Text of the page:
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Tag Archives: Saugatuck Sweets
Jeff Seaver runs Seaver Interactive, a web design and digital marketing firm in Saugatuck. He’s been friends, and worked with, Pete Romano — a Saugatuck native — for 7 years. Jeff writes:
Walking around town with Pete Romano is like going for a stroll with the mayor: folks say hello everywhere he goes. Pete’s well known not just for his expertise in running Landtech — an engineering and environmental firm on Riverside Avenue — but also for his community service. His reputation spans generations.
His father, PJ Romano, grew up in Westport. He was a PAL volunteer for almost 50 years. The athletic field behind Saugatuck Elementary School is named for him, honoring his role in developing PAL’s football, baseball, wrestling and other programs, including the ice rink at Longshore.
Pete’s mom, Joan Romano, still volunteers with PAL. That spirit continues, as Pete maintains a strong family tradition of service.
Pete played baseball and football at Staples High School. His mom recalls that Pete “would knock a player down, but then afterward, stop to help pick them up.”
Working with his longtime friend and partner at Saugatuck Sweets, Al DiGuido, Pete is one of the forces behind DiGuido’s legendary Al’s Angels charity. Last year, Pete helped organize and oversee over 2,500 holiday meals to help those in need.
Al DiGuido said, “I have never thought of Pete Romano as a hero. I doubt he regards himself that way. He just has a tireless passion for doing the heavy lifting for those in need, which inspires me and so many others.
“Pete doesn’t seem to need or want the spotlight. He’s not looking for trophies, awards or accolades. I think he does this because its in his DNA. His family has always been committed to doing all they could to help the community. Some are content to sit on the sidelines, but Pete gets his hands dirty doing the hard work that is truly needed.”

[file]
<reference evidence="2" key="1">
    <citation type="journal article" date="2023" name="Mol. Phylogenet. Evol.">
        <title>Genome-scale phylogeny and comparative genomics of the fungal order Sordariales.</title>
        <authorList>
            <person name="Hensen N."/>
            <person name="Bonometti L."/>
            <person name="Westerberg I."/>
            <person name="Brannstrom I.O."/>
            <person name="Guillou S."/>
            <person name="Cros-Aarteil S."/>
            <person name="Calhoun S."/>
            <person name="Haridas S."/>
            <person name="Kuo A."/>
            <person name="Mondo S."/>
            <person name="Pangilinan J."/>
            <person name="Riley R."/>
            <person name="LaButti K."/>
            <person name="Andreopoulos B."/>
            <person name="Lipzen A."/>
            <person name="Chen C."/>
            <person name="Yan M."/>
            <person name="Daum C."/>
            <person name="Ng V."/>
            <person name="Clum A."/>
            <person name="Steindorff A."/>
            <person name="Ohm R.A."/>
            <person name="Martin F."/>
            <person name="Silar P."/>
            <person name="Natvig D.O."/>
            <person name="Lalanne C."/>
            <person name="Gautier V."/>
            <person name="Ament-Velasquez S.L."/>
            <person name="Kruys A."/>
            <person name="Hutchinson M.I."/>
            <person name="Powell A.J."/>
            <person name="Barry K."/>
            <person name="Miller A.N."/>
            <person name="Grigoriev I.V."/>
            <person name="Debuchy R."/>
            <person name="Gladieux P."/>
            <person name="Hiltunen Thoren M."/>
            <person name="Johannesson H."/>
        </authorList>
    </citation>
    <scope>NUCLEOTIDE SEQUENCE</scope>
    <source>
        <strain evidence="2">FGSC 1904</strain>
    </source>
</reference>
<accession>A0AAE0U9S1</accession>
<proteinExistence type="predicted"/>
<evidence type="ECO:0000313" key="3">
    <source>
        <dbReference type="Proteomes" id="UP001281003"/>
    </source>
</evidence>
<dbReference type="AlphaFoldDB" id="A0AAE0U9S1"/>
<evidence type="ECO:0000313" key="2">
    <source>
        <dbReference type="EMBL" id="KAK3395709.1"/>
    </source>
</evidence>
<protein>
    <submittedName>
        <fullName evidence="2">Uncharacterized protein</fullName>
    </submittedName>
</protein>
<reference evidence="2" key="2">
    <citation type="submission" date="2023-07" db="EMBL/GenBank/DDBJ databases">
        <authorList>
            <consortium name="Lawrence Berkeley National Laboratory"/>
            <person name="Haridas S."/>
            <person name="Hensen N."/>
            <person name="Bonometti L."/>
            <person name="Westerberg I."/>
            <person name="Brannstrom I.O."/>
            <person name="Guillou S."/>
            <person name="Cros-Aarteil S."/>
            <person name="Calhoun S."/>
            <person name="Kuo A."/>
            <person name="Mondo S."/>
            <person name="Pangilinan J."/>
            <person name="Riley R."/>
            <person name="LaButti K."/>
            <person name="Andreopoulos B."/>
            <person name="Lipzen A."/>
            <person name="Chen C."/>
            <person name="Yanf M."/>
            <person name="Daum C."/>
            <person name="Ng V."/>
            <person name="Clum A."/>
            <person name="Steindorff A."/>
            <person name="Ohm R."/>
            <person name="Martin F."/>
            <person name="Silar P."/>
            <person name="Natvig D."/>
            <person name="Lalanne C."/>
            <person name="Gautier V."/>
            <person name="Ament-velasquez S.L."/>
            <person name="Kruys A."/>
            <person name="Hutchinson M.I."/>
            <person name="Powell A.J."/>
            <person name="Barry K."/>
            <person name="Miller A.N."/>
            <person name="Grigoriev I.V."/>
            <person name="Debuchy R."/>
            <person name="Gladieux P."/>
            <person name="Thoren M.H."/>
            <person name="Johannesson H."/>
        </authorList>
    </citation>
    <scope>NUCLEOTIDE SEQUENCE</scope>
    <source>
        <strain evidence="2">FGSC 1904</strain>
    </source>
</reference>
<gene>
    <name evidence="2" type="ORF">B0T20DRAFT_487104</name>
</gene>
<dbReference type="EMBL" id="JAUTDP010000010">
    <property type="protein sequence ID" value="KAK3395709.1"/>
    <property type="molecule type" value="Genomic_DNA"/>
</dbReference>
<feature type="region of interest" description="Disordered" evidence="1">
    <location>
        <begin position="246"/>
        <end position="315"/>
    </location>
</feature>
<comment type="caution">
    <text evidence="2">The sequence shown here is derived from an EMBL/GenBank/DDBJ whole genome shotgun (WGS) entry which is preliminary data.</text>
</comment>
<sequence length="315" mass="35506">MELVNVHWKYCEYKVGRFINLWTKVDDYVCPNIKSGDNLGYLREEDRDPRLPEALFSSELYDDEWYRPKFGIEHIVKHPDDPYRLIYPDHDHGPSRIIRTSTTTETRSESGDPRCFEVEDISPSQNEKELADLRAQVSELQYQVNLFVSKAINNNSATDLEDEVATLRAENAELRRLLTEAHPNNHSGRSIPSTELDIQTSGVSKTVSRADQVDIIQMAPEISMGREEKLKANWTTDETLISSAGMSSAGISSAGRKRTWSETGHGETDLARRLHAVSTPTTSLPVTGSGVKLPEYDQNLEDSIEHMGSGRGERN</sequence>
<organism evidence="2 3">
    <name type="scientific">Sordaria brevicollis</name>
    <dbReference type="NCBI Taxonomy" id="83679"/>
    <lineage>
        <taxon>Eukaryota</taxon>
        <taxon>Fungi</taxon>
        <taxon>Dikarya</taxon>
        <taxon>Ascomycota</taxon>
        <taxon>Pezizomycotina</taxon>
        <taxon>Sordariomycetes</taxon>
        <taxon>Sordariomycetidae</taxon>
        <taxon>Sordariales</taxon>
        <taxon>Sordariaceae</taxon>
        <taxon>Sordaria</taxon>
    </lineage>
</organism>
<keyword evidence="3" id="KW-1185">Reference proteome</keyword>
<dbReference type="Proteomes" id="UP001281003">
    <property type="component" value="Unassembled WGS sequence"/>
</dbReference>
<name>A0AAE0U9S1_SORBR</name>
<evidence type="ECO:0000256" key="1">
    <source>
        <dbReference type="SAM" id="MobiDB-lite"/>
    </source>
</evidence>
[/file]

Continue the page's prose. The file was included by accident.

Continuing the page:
But Pete has a superhero alter ego. Every Christmas he plays Santa Claus. He arrives on a Westport Police patrol boat at Saugatuck Center, lighting the tree and entertaining kids.
His good works could fill a book. They include being a major contributor to the renovation of the Westport Weston Family YMCA, and helping sponsor events for the American Cancer Society, Project Return, ElderHouse, Operation Hope, Westport Rotary, Little League Softball, plus many other local causes.
Bill Mitchell has been a pal of Pete’s for many years. They support many of the same causes, including Operation Hope and Project Runway. Bill notes, “Pete and his family have been a gift to our community.”
Steve Smith, Westport’s building inspector, said, “Pete Romano is a successful community leader who is generous and always willing to help out a community cause. He has given his time to our town unselfishly — and always with his characteristically great sense of humor.”
Phil Cerrone, an architect who has partnered in a number of efforts with Pete’s firm, said, “Pete is one of the most caring and considerate people I know. He can always be relied on to help a friend in need. Just as important, he can also be counted on to supply top quality food and drink!”
One of Pete’s most treasured causes is Wakeman Town Farm. Pete often joins with his friend, architect Peter Wormser, scooping ice cream at the Farm’s special events.